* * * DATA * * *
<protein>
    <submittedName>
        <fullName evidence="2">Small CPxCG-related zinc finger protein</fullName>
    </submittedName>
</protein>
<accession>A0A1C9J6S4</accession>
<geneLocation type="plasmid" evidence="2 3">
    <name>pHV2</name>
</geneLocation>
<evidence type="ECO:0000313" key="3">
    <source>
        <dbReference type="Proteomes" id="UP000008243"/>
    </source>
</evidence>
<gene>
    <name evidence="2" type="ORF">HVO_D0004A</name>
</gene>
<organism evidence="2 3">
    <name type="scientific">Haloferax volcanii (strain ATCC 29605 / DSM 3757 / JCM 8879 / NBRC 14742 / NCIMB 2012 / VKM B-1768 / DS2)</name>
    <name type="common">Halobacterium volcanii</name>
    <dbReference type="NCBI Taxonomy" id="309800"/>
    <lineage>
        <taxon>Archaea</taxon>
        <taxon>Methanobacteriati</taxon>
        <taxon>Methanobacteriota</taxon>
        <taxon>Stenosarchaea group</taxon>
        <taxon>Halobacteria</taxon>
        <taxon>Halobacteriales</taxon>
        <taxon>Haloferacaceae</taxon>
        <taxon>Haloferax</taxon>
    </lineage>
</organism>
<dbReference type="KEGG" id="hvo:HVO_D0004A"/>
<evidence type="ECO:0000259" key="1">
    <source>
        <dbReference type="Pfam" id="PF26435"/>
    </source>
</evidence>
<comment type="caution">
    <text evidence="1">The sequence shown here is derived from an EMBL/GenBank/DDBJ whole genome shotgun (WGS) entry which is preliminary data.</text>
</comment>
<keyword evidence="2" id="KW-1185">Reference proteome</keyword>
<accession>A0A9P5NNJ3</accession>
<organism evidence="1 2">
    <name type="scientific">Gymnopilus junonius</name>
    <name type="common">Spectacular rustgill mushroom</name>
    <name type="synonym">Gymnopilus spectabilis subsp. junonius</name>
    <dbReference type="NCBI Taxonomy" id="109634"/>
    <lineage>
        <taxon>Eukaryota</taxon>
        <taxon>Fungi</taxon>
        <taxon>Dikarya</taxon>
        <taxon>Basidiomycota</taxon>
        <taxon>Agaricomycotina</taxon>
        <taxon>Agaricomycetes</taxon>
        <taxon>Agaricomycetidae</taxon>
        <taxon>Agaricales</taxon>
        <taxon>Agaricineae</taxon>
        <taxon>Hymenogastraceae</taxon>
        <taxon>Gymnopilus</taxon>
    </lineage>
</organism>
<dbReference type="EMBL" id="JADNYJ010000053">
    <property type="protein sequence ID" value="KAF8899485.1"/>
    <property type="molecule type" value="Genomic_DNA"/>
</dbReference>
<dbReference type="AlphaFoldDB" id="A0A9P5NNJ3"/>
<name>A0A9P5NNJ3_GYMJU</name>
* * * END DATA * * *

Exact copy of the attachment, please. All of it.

<protein>
    <submittedName>
        <fullName evidence="2">Small CPxCG-related zinc finger protein</fullName>
    </submittedName>
</protein>
<accession>A0A1C9J6S4</accession>
<geneLocation type="plasmid" evidence="2 3">
    <name>pHV2</name>
</geneLocation>
<evidence type="ECO:0000313" key="3">
    <source>
        <dbReference type="Proteomes" id="UP000008243"/>
    </source>
</evidence>
<gene>
    <name evidence="2" type="ORF">HVO_D0004A</name>
</gene>
<organism evidence="2 3">
    <name type="scientific">Haloferax volcanii (strain ATCC 29605 / DSM 3757 / JCM 8879 / NBRC 14742 / NCIMB 2012 / VKM B-1768 / DS2)</name>
    <name type="common">Halobacterium volcanii</name>
    <dbReference type="NCBI Taxonomy" id="309800"/>
    <lineage>
        <taxon>Archaea</taxon>
        <taxon>Methanobacteriati</taxon>
        <taxon>Methanobacteriota</taxon>
        <taxon>Stenosarchaea group</taxon>
        <taxon>Halobacteria</taxon>
        <taxon>Halobacteriales</taxon>
        <taxon>Haloferacaceae</taxon>
        <taxon>Haloferax</taxon>
    </lineage>
</organism>
<dbReference type="KEGG" id="hvo:HVO_D0004A"/>
<evidence type="ECO:0000259" key="1">
    <source>
        <dbReference type="Pfam" id="PF26435"/>
    </source>
</evidence>
<comment type="caution">
    <text evidence="1">The sequence shown here is derived from an EMBL/GenBank/DDBJ whole genome shotgun (WGS) entry which is preliminary data.</text>
</comment>
<keyword evidence="2" id="KW-1185">Reference proteome</keyword>
<accession>A0A9P5NNJ3</accession>
<organism evidence="1 2">
    <name type="scientific">Gymnopilus junonius</name>
    <name type="common">Spectacular rustgill mushroom</name>
    <name type="synonym">Gymnopilus spectabilis subsp. junonius</name>
    <dbReference type="NCBI Taxonomy" id="109634"/>
    <lineage>
        <taxon>Eukaryota</taxon>
        <taxon>Fungi</taxon>
        <taxon>Dikarya</taxon>
        <taxon>Basidiomycota</taxon>
        <taxon>Agaricomycotina</taxon>
        <taxon>Agaricomycetes</taxon>
        <taxon>Agaricomycetidae</taxon>
        <taxon>Agaricales</taxon>
        <taxon>Agaricineae</taxon>
        <taxon>Hymenogastraceae</taxon>
        <taxon>Gymnopilus</taxon>
    </lineage>
</organism>
<dbReference type="EMBL" id="JADNYJ010000053">
    <property type="protein sequence ID" value="KAF8899485.1"/>
    <property type="molecule type" value="Genomic_DNA"/>
</dbReference>
<dbReference type="AlphaFoldDB" id="A0A9P5NNJ3"/>
<name>A0A9P5NNJ3_GYMJU</name>